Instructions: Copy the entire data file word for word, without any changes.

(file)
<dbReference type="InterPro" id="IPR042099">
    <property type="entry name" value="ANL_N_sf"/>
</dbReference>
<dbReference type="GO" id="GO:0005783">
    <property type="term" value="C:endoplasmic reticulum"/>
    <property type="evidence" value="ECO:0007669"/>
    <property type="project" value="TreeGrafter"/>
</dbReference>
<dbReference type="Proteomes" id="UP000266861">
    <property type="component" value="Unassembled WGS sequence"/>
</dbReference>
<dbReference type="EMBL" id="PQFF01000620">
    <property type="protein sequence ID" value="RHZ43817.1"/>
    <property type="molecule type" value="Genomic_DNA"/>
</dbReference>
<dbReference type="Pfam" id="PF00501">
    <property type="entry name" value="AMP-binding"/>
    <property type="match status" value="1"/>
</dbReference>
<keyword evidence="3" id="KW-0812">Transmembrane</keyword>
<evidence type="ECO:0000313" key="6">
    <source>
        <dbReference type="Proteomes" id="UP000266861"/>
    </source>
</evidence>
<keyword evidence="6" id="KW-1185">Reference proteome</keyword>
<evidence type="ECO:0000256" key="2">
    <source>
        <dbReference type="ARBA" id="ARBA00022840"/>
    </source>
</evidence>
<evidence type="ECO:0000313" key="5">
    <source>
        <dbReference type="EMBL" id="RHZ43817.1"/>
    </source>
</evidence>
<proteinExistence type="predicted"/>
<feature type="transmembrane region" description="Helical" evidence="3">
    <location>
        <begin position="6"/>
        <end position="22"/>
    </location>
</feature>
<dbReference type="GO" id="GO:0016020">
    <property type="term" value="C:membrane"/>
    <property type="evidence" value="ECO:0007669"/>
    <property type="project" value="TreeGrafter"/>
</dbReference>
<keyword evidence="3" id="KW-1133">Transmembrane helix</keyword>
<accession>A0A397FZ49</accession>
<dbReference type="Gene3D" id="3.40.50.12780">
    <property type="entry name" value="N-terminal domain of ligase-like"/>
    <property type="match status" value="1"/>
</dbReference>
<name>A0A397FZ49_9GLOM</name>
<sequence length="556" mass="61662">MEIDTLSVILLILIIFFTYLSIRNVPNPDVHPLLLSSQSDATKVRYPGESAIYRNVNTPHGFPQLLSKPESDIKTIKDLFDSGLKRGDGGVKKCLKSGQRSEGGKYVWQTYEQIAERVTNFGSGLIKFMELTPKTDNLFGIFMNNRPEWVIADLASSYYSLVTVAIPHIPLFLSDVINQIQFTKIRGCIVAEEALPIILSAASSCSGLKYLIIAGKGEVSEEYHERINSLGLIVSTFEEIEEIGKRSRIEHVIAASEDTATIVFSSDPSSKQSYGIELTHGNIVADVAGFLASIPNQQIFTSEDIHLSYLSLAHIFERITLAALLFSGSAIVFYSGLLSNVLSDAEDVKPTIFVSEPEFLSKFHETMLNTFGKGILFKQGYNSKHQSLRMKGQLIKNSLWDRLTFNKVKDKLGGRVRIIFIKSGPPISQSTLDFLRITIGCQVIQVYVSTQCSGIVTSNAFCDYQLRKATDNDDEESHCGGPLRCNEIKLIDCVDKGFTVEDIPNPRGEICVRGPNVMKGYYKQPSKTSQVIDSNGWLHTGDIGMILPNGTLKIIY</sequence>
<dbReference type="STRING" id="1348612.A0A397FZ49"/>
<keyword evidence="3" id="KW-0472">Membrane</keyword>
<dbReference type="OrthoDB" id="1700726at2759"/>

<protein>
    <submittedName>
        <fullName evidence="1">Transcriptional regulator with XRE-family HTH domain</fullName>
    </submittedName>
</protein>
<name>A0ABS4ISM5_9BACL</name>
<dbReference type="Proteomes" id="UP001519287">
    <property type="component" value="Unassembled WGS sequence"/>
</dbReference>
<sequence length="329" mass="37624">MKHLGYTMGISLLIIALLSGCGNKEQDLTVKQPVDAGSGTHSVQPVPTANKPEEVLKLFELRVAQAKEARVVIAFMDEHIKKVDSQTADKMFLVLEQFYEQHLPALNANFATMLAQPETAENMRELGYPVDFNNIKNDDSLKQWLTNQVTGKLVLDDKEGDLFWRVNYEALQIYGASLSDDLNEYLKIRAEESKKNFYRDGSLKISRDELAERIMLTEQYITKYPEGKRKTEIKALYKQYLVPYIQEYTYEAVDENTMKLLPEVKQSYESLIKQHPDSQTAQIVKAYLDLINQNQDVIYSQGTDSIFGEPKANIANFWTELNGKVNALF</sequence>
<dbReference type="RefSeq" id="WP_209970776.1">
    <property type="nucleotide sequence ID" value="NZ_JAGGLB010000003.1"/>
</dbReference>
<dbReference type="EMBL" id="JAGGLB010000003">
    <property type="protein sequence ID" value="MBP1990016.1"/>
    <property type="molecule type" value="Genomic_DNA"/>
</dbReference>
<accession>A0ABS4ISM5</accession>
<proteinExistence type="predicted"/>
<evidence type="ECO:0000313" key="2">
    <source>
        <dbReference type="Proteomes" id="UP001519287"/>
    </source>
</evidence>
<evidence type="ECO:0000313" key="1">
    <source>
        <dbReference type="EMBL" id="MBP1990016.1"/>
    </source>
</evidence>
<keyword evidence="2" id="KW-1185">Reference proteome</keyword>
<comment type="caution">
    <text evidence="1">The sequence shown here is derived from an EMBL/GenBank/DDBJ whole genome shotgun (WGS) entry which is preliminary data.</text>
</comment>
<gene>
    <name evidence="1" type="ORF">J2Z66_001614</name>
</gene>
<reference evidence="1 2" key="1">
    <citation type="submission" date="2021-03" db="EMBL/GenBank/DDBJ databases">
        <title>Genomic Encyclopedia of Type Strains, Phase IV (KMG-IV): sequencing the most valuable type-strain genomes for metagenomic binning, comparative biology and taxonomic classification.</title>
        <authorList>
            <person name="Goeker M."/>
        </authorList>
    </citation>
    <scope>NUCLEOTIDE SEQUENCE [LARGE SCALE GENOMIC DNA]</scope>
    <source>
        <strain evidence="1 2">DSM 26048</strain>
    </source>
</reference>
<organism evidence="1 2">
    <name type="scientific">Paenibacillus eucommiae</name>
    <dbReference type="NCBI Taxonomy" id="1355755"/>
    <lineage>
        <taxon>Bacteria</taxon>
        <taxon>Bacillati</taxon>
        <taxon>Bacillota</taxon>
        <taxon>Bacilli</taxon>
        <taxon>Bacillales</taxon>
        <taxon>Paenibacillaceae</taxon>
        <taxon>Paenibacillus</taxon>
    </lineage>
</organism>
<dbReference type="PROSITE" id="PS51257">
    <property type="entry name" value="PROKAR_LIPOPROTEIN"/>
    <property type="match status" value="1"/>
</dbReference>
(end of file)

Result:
<dbReference type="InterPro" id="IPR042099">
    <property type="entry name" value="ANL_N_sf"/>
</dbReference>
<dbReference type="GO" id="GO:0005783">
    <property type="term" value="C:endoplasmic reticulum"/>
    <property type="evidence" value="ECO:0007669"/>
    <property type="project" value="TreeGrafter"/>
</dbReference>
<dbReference type="Proteomes" id="UP000266861">
    <property type="component" value="Unassembled WGS sequence"/>
</dbReference>
<dbReference type="EMBL" id="PQFF01000620">
    <property type="protein sequence ID" value="RHZ43817.1"/>
    <property type="molecule type" value="Genomic_DNA"/>
</dbReference>
<dbReference type="Pfam" id="PF00501">
    <property type="entry name" value="AMP-binding"/>
    <property type="match status" value="1"/>
</dbReference>
<keyword evidence="3" id="KW-0812">Transmembrane</keyword>
<evidence type="ECO:0000313" key="6">
    <source>
        <dbReference type="Proteomes" id="UP000266861"/>
    </source>
</evidence>
<keyword evidence="6" id="KW-1185">Reference proteome</keyword>
<evidence type="ECO:0000256" key="2">
    <source>
        <dbReference type="ARBA" id="ARBA00022840"/>
    </source>
</evidence>
<evidence type="ECO:0000313" key="5">
    <source>
        <dbReference type="EMBL" id="RHZ43817.1"/>
    </source>
</evidence>
<proteinExistence type="predicted"/>
<feature type="transmembrane region" description="Helical" evidence="3">
    <location>
        <begin position="6"/>
        <end position="22"/>
    </location>
</feature>
<dbReference type="GO" id="GO:0016020">
    <property type="term" value="C:membrane"/>
    <property type="evidence" value="ECO:0007669"/>
    <property type="project" value="TreeGrafter"/>
</dbReference>
<keyword evidence="3" id="KW-1133">Transmembrane helix</keyword>
<accession>A0A397FZ49</accession>
<dbReference type="Gene3D" id="3.40.50.12780">
    <property type="entry name" value="N-terminal domain of ligase-like"/>
    <property type="match status" value="1"/>
</dbReference>
<name>A0A397FZ49_9GLOM</name>
<sequence length="556" mass="61662">MEIDTLSVILLILIIFFTYLSIRNVPNPDVHPLLLSSQSDATKVRYPGESAIYRNVNTPHGFPQLLSKPESDIKTIKDLFDSGLKRGDGGVKKCLKSGQRSEGGKYVWQTYEQIAERVTNFGSGLIKFMELTPKTDNLFGIFMNNRPEWVIADLASSYYSLVTVAIPHIPLFLSDVINQIQFTKIRGCIVAEEALPIILSAASSCSGLKYLIIAGKGEVSEEYHERINSLGLIVSTFEEIEEIGKRSRIEHVIAASEDTATIVFSSDPSSKQSYGIELTHGNIVADVAGFLASIPNQQIFTSEDIHLSYLSLAHIFERITLAALLFSGSAIVFYSGLLSNVLSDAEDVKPTIFVSEPEFLSKFHETMLNTFGKGILFKQGYNSKHQSLRMKGQLIKNSLWDRLTFNKVKDKLGGRVRIIFIKSGPPISQSTLDFLRITIGCQVIQVYVSTQCSGIVTSNAFCDYQLRKATDNDDEESHCGGPLRCNEIKLIDCVDKGFTVEDIPNPRGEICVRGPNVMKGYYKQPSKTSQVIDSNGWLHTGDIGMILPNGTLKIIY</sequence>
<dbReference type="STRING" id="1348612.A0A397FZ49"/>
<keyword evidence="3" id="KW-0472">Membrane</keyword>
<dbReference type="OrthoDB" id="1700726at2759"/>

<protein>
    <submittedName>
        <fullName evidence="1">Transcriptional regulator with XRE-family HTH domain</fullName>
    </submittedName>
</protein>
<name>A0ABS4ISM5_9BACL</name>
<dbReference type="Proteomes" id="UP001519287">
    <property type="component" value="Unassembled WGS sequence"/>
</dbReference>
<sequence length="329" mass="37624">MKHLGYTMGISLLIIALLSGCGNKEQDLTVKQPVDAGSGTHSVQPVPTANKPEEVLKLFELRVAQAKEARVVIAFMDEHIKKVDSQTADKMFLVLEQFYEQHLPALNANFATMLAQPETAENMRELGYPVDFNNIKNDDSLKQWLTNQVTGKLVLDDKEGDLFWRVNYEALQIYGASLSDDLNEYLKIRAEESKKNFYRDGSLKISRDELAERIMLTEQYITKYPEGKRKTEIKALYKQYLVPYIQEYTYEAVDENTMKLLPEVKQSYESLIKQHPDSQTAQIVKAYLDLINQNQDVIYSQGTDSIFGEPKANIANFWTELNGKVNALF</sequence>
<dbReference type="RefSeq" id="WP_209970776.1">
    <property type="nucleotide sequence ID" value="NZ_JAGGLB010000003.1"/>
</dbReference>
<dbReference type="EMBL" id="JAGGLB010000003">
    <property type="protein sequence ID" value="MBP1990016.1"/>
    <property type="molecule type" value="Genomic_DNA"/>
</dbReference>
<accession>A0ABS4ISM5</accession>
<proteinExistence type="predicted"/>
<evidence type="ECO:0000313" key="2">
    <source>
        <dbReference type="Proteomes" id="UP001519287"/>
    </source>
</evidence>
<evidence type="ECO:0000313" key="1">
    <source>
        <dbReference type="EMBL" id="MBP1990016.1"/>
    </source>
</evidence>
<keyword evidence="2" id="KW-1185">Reference proteome</keyword>
<comment type="caution">
    <text evidence="1">The sequence shown here is derived from an EMBL/GenBank/DDBJ whole genome shotgun (WGS) entry which is preliminary data.</text>
</comment>
<gene>
    <name evidence="1" type="ORF">J2Z66_001614</name>
</gene>
<reference evidence="1 2" key="1">
    <citation type="submission" date="2021-03" db="EMBL/GenBank/DDBJ databases">
        <title>Genomic Encyclopedia of Type Strains, Phase IV (KMG-IV): sequencing the most valuable type-strain genomes for metagenomic binning, comparative biology and taxonomic classification.</title>
        <authorList>
            <person name="Goeker M."/>
        </authorList>
    </citation>
    <scope>NUCLEOTIDE SEQUENCE [LARGE SCALE GENOMIC DNA]</scope>
    <source>
        <strain evidence="1 2">DSM 26048</strain>
    </source>
</reference>
<organism evidence="1 2">
    <name type="scientific">Paenibacillus eucommiae</name>
    <dbReference type="NCBI Taxonomy" id="1355755"/>
    <lineage>
        <taxon>Bacteria</taxon>
        <taxon>Bacillati</taxon>
        <taxon>Bacillota</taxon>
        <taxon>Bacilli</taxon>
        <taxon>Bacillales</taxon>
        <taxon>Paenibacillaceae</taxon>
        <taxon>Paenibacillus</taxon>
    </lineage>
</organism>
<dbReference type="PROSITE" id="PS51257">
    <property type="entry name" value="PROKAR_LIPOPROTEIN"/>
    <property type="match status" value="1"/>
</dbReference>